When Sue Heller was diagnosed with multiple-sclerosis (MS) at the age of 33, she knew that her employer’s support was vital. She was offered a higher-paid job a few years ago, but she turned it down: “When I asked what would happen if my health deteriorated, they couldn’t make any guarantees. At that point I realised I was better off where I was, even at a lower wage.”
Women in the UK are three times more likely to get MS – often during their 20s and 30s, when most are navigating the early stages of their career. There are many chronic illnesses, like heart disease, that affect men more often than women: but a range of additional factors come into play with regards to women’s health problems and the workplace.
Given the fact that they already work more flexible or part-time hours, often return to less well-paid jobs after maternity leave, that they undertake more childcare in general, act as (often unpaid) carers for unwell relatives and suffer discrimination before, during and after the menopause, it’s no surprise that women are more likely to be adversely affected work-wise when they fall ill.
Women represent the majority of workers on exploitative zero-hours contracts in the UK: such contracts are widely used in the care sector, of which women make up 80%. Such forms of insecure employment will therefore hit them harder following diagnosis of a serious illness.
For women in senior positions the picture is no less bleak. Government regulations calling on firms with 250 employees or more to publish data on their gender pay gaps came into effect in April. Ahead of time, the asset management company Schroders revealed a 31% gap between male and female salaries, ascribing this figure to the lower proportion of women in senior management roles. The lack of women in such positions means that those who do fall ill will experience added pressure to retain jobs they have had to fight disproportionately hard for.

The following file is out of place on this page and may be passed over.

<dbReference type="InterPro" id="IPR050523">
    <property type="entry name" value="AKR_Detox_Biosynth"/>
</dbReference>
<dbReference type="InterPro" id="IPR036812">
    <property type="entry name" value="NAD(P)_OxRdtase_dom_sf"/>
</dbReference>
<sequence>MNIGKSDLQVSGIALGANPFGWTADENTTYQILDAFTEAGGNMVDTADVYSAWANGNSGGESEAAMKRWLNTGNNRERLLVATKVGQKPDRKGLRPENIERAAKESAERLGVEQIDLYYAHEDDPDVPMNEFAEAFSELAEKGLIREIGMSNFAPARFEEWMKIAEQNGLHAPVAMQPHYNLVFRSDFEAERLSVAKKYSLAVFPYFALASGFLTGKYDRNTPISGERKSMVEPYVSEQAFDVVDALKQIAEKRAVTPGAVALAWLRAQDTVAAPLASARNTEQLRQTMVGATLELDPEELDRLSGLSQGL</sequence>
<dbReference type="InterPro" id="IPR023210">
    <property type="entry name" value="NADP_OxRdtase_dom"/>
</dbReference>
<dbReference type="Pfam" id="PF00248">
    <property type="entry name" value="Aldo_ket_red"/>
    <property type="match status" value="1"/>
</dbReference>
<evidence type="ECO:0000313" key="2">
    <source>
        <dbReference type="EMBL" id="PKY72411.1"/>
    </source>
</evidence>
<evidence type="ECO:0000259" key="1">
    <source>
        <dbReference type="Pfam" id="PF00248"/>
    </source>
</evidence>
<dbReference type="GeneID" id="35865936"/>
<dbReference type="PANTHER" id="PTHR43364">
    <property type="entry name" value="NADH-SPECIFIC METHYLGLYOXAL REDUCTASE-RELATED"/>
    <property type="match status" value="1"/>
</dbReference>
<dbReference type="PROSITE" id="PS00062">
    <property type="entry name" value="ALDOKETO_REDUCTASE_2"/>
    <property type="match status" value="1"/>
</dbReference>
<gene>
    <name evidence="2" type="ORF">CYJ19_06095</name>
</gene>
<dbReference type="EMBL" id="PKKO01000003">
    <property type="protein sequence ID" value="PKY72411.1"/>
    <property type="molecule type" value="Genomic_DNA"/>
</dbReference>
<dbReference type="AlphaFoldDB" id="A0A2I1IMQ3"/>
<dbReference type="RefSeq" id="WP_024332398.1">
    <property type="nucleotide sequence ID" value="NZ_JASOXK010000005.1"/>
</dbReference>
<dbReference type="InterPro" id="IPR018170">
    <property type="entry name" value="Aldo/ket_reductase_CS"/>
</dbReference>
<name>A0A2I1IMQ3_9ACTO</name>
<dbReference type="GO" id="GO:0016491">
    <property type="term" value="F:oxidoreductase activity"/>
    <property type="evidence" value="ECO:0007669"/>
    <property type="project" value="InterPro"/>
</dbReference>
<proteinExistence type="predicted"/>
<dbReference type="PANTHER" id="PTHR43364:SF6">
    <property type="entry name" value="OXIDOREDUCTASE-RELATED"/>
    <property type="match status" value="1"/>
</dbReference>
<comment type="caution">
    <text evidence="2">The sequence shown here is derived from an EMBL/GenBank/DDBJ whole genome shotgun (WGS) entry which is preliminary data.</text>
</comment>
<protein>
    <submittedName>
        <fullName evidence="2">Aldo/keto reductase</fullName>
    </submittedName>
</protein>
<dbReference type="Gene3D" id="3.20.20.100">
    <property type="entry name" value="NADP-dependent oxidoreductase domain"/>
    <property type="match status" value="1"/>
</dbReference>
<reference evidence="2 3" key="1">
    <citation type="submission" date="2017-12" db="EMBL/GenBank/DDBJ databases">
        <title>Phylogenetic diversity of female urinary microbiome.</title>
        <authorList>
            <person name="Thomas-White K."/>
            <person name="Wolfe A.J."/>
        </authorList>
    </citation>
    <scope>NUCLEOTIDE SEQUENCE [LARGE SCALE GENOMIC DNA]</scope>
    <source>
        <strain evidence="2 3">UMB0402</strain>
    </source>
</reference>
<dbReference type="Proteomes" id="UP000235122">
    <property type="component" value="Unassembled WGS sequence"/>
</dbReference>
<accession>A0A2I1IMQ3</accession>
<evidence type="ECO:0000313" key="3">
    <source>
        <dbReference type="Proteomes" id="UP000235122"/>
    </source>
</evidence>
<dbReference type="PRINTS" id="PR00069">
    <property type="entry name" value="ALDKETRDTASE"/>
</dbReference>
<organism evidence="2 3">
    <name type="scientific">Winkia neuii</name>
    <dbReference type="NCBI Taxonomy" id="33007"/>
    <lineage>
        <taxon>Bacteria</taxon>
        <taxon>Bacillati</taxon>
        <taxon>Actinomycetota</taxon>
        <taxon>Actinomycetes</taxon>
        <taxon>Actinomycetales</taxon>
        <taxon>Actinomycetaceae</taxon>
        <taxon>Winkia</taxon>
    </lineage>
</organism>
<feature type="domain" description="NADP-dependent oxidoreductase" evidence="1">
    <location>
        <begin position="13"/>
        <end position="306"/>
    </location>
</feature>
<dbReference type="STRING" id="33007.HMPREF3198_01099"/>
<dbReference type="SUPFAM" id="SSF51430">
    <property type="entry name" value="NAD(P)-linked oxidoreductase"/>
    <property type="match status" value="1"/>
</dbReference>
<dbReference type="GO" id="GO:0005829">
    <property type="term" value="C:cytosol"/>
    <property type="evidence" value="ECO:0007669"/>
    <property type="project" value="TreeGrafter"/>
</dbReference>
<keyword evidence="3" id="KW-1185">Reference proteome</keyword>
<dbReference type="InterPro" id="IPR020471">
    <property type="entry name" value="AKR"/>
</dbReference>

Under the Equality Act, employers are required to make “reasonable adjustments” to the workplace. This is a duty, but there’s no fixed description of what these adjustments can include. And if they’re not complying, recent changes to discrimination tribunals means that hearings now carry a hefty £1,200 price tag. Which deters those on lower incomes (those working in the less well-paid “feminised” sectors, for instance) from making claims when .
Illnesses specific to women create added awkwardness. Sophie Baker* who was treated for abnormal cells after a routine smear test. She thinks she would have been treated differently if she was a man, or if she’d had an illness that affects both sexes: “my colposcopy wasn’t seen as a major procedure: I wasn’t suffering from any physical symptoms, so I was made to feel like it should just be brushed under the carpet.” Sarah Vining works as a self-employed marketing consultant, and was diagnosed with stage 1 cervical cancer in 2012: “Older men in particular were embarrassed about it; it carries a real stigma,” she said.
One of the biggest challenges also lies in “hidden illnesses” – about one in five women have a mental-health problem compared with one in eight men, and they are almost twice as likely to be diagnosed with an anxiety disorder. “Poverty is also closely linked to poor mental health,” says Katharine Sacks-Jones, director for the Agenda campaign. “The stress of living under financial strain can increase this likelihood, which can in turn affect women’s ability to retain jobs.”
Emma Mamo, head of workplace wellbeing at Mind, agrees: “Too often we hear from people who feel pressurised to return to work and do so prematurely, often leading to further spells of sickness absence. It can then become a vicious cycle and can even lead to falling out of work altogether.” And this returns us to the issue of under- and over-representation: women are employed in more lower-paid, lower-skilled jobs than men – jobs that might not necessarily offer sick pay or time off for therapy. And the few women at management level may not feel able to request the time they need, due to fear of a change in attitude towards them or demotion.
The choices, career or family, work or motherhood, that women are still presented with are tedious, but they are still choices. With sickness and disability: there’s no choice. The lack of empathy around the different healthcare needs of male and female employees, the need to ban zero-hour contracts, not to mention the prohibitively expensive tribunal fees, renders women vulnerable in an already uneven playing field.
*some names have been changed to protect identities